Carbide Bit Basics

Manufacturing electric file bits with tungsten carbide creates long-lasting and extra-durable bits.

As a follow-up to our story on Kupa’s electric files (July 2000, p.24), we asked Richard Hurter, marketing director for electric file manufacturer Kupa, to tell us more about the bits they produce on-site at their Buena Park, Calif., facility. Namely, what makes carbide bits so special?


“Carbide bits have little blades (like microscopic razor blades) that cut at an angle. Unlike bits with a sandpaper-like surface that grind, carbide bits actually shave the acrylic, which means less pressure is required. This results in less dust, and since there’s less friction, there’s less heat,” he explains.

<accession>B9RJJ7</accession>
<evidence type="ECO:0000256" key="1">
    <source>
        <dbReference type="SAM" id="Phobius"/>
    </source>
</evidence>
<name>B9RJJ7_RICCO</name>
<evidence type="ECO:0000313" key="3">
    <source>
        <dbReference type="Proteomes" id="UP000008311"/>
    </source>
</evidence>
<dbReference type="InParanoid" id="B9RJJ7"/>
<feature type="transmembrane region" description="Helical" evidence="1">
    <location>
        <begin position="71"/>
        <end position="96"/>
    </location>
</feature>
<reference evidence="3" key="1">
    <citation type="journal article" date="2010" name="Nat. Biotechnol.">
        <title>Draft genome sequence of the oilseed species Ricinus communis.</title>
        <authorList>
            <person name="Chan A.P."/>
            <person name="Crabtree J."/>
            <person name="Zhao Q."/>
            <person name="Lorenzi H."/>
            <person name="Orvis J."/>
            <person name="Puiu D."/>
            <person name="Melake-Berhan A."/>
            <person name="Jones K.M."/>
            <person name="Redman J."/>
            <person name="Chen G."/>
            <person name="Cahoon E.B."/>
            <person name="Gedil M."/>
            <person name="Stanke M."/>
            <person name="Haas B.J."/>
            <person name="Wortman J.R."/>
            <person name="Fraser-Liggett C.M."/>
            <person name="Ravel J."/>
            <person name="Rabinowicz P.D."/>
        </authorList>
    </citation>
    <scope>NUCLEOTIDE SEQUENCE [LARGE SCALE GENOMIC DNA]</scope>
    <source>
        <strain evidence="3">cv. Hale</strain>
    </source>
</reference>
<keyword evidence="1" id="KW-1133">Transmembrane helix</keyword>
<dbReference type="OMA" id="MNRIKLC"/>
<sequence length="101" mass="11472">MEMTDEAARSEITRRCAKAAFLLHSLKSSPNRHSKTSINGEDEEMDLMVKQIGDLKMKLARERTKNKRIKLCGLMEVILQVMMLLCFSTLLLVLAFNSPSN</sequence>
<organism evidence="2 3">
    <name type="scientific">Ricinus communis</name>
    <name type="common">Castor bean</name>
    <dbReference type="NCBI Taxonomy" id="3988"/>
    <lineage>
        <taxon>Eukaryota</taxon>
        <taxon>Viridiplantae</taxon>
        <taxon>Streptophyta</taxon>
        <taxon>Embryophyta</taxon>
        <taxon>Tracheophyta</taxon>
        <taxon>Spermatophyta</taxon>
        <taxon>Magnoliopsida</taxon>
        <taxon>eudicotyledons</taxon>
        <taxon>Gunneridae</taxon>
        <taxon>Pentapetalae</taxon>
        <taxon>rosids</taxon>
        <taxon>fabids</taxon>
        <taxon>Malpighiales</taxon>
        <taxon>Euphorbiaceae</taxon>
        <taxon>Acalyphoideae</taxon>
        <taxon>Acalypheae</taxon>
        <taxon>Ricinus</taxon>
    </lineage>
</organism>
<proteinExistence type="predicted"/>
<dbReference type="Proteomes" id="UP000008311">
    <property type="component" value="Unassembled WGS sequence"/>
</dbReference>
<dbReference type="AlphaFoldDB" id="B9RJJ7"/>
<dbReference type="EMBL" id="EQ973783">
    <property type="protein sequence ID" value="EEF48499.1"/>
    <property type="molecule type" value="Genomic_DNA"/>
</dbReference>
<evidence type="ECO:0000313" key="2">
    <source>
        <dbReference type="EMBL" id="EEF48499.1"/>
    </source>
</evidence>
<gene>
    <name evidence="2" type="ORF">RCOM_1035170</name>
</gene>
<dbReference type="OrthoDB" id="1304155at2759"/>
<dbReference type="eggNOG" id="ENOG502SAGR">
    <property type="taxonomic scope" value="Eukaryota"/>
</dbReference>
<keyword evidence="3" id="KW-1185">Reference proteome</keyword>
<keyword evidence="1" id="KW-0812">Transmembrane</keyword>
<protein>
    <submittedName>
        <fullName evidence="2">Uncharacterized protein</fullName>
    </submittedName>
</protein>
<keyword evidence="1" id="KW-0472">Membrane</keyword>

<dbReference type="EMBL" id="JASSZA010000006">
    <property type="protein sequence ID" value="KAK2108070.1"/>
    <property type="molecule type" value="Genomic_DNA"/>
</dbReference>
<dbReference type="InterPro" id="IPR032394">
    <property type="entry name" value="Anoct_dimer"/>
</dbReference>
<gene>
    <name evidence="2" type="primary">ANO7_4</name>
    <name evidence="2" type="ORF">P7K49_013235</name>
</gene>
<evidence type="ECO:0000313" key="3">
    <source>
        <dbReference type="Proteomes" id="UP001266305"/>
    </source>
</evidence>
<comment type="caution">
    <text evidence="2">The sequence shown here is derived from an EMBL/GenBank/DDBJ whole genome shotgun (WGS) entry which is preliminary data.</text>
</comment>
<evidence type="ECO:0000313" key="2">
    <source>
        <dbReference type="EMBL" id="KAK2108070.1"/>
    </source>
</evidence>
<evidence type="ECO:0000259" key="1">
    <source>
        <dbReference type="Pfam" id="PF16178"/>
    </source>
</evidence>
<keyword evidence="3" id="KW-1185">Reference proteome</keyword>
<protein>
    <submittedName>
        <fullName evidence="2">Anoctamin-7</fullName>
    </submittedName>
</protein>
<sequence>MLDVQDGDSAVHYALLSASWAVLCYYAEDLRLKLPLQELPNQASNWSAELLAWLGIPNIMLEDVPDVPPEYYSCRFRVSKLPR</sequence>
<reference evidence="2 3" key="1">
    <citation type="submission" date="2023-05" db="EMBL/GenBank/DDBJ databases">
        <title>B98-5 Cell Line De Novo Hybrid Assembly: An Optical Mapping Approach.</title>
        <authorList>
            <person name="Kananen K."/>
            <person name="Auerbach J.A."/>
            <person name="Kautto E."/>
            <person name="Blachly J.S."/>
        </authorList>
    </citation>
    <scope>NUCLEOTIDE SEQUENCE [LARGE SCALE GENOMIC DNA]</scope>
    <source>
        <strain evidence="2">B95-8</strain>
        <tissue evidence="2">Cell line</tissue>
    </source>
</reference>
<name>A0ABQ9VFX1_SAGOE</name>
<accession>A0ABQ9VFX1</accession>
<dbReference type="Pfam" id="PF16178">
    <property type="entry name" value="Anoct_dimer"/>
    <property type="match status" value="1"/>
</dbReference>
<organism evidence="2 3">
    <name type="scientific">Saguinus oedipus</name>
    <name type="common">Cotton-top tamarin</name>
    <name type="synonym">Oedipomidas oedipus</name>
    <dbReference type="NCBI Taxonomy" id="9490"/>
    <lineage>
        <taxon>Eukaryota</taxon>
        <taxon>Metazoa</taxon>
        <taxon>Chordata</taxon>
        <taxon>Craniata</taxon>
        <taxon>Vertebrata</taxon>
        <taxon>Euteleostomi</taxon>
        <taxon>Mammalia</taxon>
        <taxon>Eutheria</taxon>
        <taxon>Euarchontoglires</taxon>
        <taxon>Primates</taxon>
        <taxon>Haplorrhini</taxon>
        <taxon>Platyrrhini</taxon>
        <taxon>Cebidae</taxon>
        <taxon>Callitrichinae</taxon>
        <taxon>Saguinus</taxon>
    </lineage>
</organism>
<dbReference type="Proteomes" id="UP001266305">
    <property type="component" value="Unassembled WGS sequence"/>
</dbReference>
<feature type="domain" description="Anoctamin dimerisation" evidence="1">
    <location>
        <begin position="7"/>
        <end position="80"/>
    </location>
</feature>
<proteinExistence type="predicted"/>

“Since tungsten carbide is one of the hardest materials available, the bits last a long time, and if the shaft is carbide, they won’t bend or got out of round if you drop them.” The other key to Kupa’s bits, says Hurter, is that the head and the shaft are ground concentric to one another, so when placed in the electric file, there is no “out of round” vibration, which is easier on the tech, as well as the client.


See also The Making of an Electric File , NAILS Magazine, July, 2000.

Originally published in NAILS Magazine October, 2000.

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